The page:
538 F2d 269 Salazar v. San Francisco Bay Area Rapid Transit District

538 F.2d 269

11 Empl. Prac. Dec. P 10,870

Rose M. SALAZAR, Appellant,
v.
SAN FRANCISCO BAY AREA RAPID TRANSIT DISTRICT, Appellee.

No. 75-2561.

United States Court of Appeals,
Ninth Circuit.

July 1, 1976.
Rehearing and Rehearing In Banc Denied Aug. 17, 1976.

Sheldon L. Greene (argued), of Greene, Kelley & Halloran, San Francisco, Cal., for appellant.

James Rosenquist (argued), San Francisco, Cal., for appellee.OPINION

Before KILKENNY and TRASK, Circuit Judges, and CARR,* District Judge.

KILKENNY, Circuit Judge:

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1

This is an appeal from an order of the district court denying appellant's motion under Rule 4(a), FRAP, for additional time in which to file a notice of appeal.

FACTS

2

There is no material dispute in the facts. Appellant filed a Title VII action against the Bay Area Rapid Transit District (BART) alleging job discrimination on the basis of sex and national origin. On January 24, 1975, after trial, judgment was entered against appellant. On March 4th, the district court permitted appellant's counsel to withdraw as attorney. He later filed an affidavit stating that he had prepared and delivered to appellant for her use a notice of appeal in propria persona. Appellant did not file this notice until March 21, 1975 some fifty-six days after entry of the judgment. The motion to extend the time for filing the notice of appeal for an additional thirty days was not filed until May 1, 1975, some ninety-seven days after entry of judgment.

3

Although the district court found that the delay in filing the notice was due to economic hardship and that this was a showing of excusable neglect, it held it had no jurisdiction to proceed under Rule 4(a), FRAP, and on May 19, 1975, denied the appellant's motion for additional time in which to file the notice of appeal.

ISSUE

4

Did the district court, having held that there was a showing of excusable neglect, have jurisdiction to grant the motion for an extension of time?

DISCUSSION

5

On May 29, 1975, following the entry of the mentioned order, the United States District Court for the District of Arizona decided Karstetter v. Cardwell, 399 F.Supp. 1298. On facts almost identical to those before us, it entertained jurisdiction to enter a nunc pro tunc order approving the late filing of a notice of appeal, even though the motion to permit the filing was not itself filed until after the expiration of the sixty day period mentioned in Rule 4, FRAP. On appeal to this court in Karstetter v. Cardwell, 526 F.2d 1144 (9 Cir. 1975), we disposed of the jurisdictional issue as follows: "Having considered the State's contentions regarding the timeliness of the appeal, we conclude it is properly before us; we deny the motion to dismiss and turn to the merits." Id. at 1144. Strange as it may seem, this language, bearing no meaning of its own, has, without fanfare, declared the law of the circuit. The Karstetter court could not have spoken on the merits, as it did, without first holding that the district court had jurisdiction under the order permitting the late filing of the notice of appeal.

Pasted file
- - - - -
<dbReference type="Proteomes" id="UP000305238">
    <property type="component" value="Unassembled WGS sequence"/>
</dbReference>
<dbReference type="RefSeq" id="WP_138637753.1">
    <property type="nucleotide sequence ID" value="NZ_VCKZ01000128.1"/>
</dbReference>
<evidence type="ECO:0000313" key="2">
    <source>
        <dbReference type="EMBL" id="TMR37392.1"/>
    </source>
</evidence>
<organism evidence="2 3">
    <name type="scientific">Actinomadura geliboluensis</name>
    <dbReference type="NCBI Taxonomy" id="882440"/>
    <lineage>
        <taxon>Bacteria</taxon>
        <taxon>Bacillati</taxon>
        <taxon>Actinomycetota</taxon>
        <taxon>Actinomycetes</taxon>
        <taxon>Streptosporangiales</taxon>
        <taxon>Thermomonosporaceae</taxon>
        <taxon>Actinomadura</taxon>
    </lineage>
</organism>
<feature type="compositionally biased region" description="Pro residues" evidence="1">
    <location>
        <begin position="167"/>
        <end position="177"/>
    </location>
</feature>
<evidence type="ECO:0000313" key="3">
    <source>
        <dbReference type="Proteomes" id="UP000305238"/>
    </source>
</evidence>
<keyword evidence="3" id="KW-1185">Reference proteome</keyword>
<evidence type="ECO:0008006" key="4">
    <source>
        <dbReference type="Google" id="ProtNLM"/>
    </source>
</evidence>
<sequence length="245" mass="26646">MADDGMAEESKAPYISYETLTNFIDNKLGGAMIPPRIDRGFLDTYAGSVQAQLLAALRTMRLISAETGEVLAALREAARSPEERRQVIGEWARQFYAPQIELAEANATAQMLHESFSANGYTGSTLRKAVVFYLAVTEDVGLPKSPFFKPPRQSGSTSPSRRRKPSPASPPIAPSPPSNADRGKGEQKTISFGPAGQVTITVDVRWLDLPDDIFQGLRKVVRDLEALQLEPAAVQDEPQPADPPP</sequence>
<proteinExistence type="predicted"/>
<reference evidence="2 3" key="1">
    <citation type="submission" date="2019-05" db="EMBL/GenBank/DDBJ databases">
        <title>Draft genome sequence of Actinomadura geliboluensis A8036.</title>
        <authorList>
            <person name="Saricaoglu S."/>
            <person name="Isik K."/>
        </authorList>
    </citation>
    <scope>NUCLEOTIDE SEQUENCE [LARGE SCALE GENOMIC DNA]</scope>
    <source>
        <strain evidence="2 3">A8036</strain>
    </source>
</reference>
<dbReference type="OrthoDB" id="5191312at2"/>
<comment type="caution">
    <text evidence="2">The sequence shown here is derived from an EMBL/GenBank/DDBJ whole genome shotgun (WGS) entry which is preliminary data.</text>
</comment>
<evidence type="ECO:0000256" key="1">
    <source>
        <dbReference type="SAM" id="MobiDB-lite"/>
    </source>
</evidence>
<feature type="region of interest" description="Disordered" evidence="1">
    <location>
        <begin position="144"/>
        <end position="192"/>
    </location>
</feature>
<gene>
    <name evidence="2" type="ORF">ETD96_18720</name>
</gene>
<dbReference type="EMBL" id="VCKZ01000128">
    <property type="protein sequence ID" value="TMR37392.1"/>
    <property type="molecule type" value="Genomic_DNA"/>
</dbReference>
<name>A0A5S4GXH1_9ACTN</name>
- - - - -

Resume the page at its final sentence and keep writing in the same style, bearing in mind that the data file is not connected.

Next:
6

For a variety of reasons, a number of other circuits would seem to support the Karstetter approach. See, Stirling v. Chemical Bank, 511 F.2d 1030, 1032 (CA2 1975); Alley v. Dodge Hotel, 163 U.S.App.D.C. 320, 501 F.2d 880, 886 (1974); Cramer v. Wise, 494 F.2d 1185, 1186 (CA5 1974); Torockio v. Chamberlain Mfg. Co., 456 F.2d 1084, 1086-1087 (CA3 1972); Reed v. People of the State of Michigan, 398 F.2d 800, 801 (CA6 1968). At least two circuits have left the question open on similar facts. See, Brainerd v. Beal, 498 F.2d 901, 903, n. 3 (CA7 1974); Pasquale v. Finch, 418 F.2d 627, 629, n. 1 (CA1 1969). Supporting the opposite view that there is no jurisdiction is Merrill Lynch, Pierce, Fenner & Smith, Inc. v. Kurtenbach, 525 F.2d 1179, 1183 (CA8 1975).

7

With great reluctance we bow to the hidden result in Karstetter and withdraw our opinion dated April 22, 1976. We hold that the district court had jurisdiction to allow the motion.

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8

The judgment of the district court is vacated and the cause is remanded for further proceedings.

9

IT IS SO ORDERED.

*

The Honorable Charles H. Carr, Senior United States District Judge for the Central District of California, sitting by designation

Judge Carr, a member of the division, became ill just prior to argument and died March 13, 1976.